ARC 401 (SA)
Theories of Housing and Urbanism
The seminar will explore theories of urbanism and housing by reading canonical writers who have created distinctive and influential ideas about urbanism and housing from the nineteenth century to the present. The writers are architects, planners, and social scientists. The theories are interdisciplinary. One or two major works will be discussed each week. We will critically evaluate their relevance and significance for architecture now. Topics include: modernism, technological futurism, density, the new urbanism, the networked city, landscape urbanism, and sustainable urbanism.
Sample reading list:
Rem Koolhaas, Delirious New York
Ebenezer Howard, Garden Cities of Tomorrow
Frank Duffy, Work and the City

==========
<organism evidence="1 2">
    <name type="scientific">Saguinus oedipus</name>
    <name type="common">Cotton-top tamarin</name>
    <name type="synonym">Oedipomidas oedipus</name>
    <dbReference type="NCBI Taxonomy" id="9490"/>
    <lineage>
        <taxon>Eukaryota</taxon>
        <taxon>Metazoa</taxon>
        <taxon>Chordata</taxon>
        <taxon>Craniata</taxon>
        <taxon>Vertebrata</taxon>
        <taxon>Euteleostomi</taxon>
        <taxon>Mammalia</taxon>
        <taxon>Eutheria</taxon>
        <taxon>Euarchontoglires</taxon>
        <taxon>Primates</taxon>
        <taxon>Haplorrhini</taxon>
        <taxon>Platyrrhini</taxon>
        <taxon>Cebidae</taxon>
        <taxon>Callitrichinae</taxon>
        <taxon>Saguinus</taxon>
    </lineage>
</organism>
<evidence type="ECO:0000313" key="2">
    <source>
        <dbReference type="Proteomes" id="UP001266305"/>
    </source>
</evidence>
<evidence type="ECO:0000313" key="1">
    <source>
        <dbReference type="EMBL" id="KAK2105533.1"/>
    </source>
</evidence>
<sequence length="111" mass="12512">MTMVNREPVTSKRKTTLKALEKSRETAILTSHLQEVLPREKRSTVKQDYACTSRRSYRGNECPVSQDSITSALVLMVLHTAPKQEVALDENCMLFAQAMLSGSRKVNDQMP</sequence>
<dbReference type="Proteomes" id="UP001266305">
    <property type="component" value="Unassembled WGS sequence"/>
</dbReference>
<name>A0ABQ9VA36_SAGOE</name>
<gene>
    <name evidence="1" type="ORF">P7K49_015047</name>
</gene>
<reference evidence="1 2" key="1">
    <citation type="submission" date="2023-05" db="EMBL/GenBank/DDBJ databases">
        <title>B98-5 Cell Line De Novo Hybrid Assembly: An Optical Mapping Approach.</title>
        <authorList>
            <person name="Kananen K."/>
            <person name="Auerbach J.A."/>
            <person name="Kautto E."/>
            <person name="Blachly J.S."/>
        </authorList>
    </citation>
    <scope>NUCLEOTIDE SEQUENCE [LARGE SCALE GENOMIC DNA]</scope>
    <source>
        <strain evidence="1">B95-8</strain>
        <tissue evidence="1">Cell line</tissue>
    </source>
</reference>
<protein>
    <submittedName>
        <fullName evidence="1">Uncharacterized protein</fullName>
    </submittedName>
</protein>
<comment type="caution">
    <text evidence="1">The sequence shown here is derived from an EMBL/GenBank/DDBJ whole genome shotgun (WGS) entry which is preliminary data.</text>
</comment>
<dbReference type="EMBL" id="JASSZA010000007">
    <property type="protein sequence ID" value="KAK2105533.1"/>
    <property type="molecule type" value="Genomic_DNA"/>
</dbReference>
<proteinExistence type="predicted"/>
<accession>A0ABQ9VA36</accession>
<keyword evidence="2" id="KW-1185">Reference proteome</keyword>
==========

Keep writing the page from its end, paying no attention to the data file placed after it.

Le Corbusier, The City of Tomorrowand its Planning
Jane Jacobs, The Death and Life of Great American Cities
Frank Lloyd Wright, The Living City
See instructor for complete list
Every student is expected to keep up with readings on a weekly basis. In addition to a discussion of the assigned readings at the weekly meetings, there will be occasional group exercises. Students are expected to be active participants in the class. Students will write a short outline, a draft, and a final term paper of approximately 5,000 words on a topic approved by the instructor. Students will also work in groups on a manifesto which will account for 25% of the grade.
Paper in lieu of Final - 50%
Class/Precept Participation - 25%
Other (See Instructor) - 25%
Not Open to Freshmen.
The course is open to undergraduate and graduate students, although undergraduates will be given preference in enrollment.
|23199||S01||1:30 pm - 4:20 pm||Th||Architecture Building N107||Enrolled:9 Limit:15|